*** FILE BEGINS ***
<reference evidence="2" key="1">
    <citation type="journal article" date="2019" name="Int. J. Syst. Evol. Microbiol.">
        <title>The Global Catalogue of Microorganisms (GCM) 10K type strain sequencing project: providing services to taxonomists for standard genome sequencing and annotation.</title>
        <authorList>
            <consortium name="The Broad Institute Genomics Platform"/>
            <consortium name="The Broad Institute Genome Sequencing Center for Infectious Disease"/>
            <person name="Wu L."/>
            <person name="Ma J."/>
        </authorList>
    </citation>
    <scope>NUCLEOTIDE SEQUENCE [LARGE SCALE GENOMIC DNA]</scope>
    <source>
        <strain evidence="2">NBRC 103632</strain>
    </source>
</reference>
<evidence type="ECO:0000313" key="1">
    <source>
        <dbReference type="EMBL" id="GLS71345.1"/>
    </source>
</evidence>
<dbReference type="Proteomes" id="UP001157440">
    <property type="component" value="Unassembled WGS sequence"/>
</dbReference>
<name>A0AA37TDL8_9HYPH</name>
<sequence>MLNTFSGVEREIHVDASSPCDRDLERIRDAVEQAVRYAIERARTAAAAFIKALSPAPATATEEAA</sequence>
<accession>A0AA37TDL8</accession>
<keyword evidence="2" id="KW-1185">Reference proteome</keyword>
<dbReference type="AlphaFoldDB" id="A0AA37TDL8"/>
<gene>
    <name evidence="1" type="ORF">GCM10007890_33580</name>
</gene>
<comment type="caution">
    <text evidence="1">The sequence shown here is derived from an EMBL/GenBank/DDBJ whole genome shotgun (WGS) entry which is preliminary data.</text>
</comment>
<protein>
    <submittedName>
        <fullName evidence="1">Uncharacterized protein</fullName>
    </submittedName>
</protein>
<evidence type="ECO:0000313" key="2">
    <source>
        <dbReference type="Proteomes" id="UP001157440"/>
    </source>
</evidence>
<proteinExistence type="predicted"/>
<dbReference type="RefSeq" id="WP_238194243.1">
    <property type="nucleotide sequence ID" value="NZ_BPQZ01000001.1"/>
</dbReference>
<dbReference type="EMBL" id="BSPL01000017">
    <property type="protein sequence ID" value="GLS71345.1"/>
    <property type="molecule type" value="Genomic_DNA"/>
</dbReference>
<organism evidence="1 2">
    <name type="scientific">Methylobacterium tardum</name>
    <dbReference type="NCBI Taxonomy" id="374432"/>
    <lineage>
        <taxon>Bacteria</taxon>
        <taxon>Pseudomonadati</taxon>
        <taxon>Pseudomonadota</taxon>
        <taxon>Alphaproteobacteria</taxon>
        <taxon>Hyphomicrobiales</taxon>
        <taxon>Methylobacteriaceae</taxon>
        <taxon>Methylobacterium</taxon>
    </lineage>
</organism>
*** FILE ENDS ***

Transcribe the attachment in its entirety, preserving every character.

<reference evidence="2" key="1">
    <citation type="journal article" date="2019" name="Int. J. Syst. Evol. Microbiol.">
        <title>The Global Catalogue of Microorganisms (GCM) 10K type strain sequencing project: providing services to taxonomists for standard genome sequencing and annotation.</title>
        <authorList>
            <consortium name="The Broad Institute Genomics Platform"/>
            <consortium name="The Broad Institute Genome Sequencing Center for Infectious Disease"/>
            <person name="Wu L."/>
            <person name="Ma J."/>
        </authorList>
    </citation>
    <scope>NUCLEOTIDE SEQUENCE [LARGE SCALE GENOMIC DNA]</scope>
    <source>
        <strain evidence="2">NBRC 103632</strain>
    </source>
</reference>
<evidence type="ECO:0000313" key="1">
    <source>
        <dbReference type="EMBL" id="GLS71345.1"/>
    </source>
</evidence>
<dbReference type="Proteomes" id="UP001157440">
    <property type="component" value="Unassembled WGS sequence"/>
</dbReference>
<name>A0AA37TDL8_9HYPH</name>
<sequence>MLNTFSGVEREIHVDASSPCDRDLERIRDAVEQAVRYAIERARTAAAAFIKALSPAPATATEEAA</sequence>
<accession>A0AA37TDL8</accession>
<keyword evidence="2" id="KW-1185">Reference proteome</keyword>
<dbReference type="AlphaFoldDB" id="A0AA37TDL8"/>
<gene>
    <name evidence="1" type="ORF">GCM10007890_33580</name>
</gene>
<comment type="caution">
    <text evidence="1">The sequence shown here is derived from an EMBL/GenBank/DDBJ whole genome shotgun (WGS) entry which is preliminary data.</text>
</comment>
<protein>
    <submittedName>
        <fullName evidence="1">Uncharacterized protein</fullName>
    </submittedName>
</protein>
<evidence type="ECO:0000313" key="2">
    <source>
        <dbReference type="Proteomes" id="UP001157440"/>
    </source>
</evidence>
<proteinExistence type="predicted"/>
<dbReference type="RefSeq" id="WP_238194243.1">
    <property type="nucleotide sequence ID" value="NZ_BPQZ01000001.1"/>
</dbReference>
<dbReference type="EMBL" id="BSPL01000017">
    <property type="protein sequence ID" value="GLS71345.1"/>
    <property type="molecule type" value="Genomic_DNA"/>
</dbReference>
<organism evidence="1 2">
    <name type="scientific">Methylobacterium tardum</name>
    <dbReference type="NCBI Taxonomy" id="374432"/>
    <lineage>
        <taxon>Bacteria</taxon>
        <taxon>Pseudomonadati</taxon>
        <taxon>Pseudomonadota</taxon>
        <taxon>Alphaproteobacteria</taxon>
        <taxon>Hyphomicrobiales</taxon>
        <taxon>Methylobacteriaceae</taxon>
        <taxon>Methylobacterium</taxon>
    </lineage>
</organism>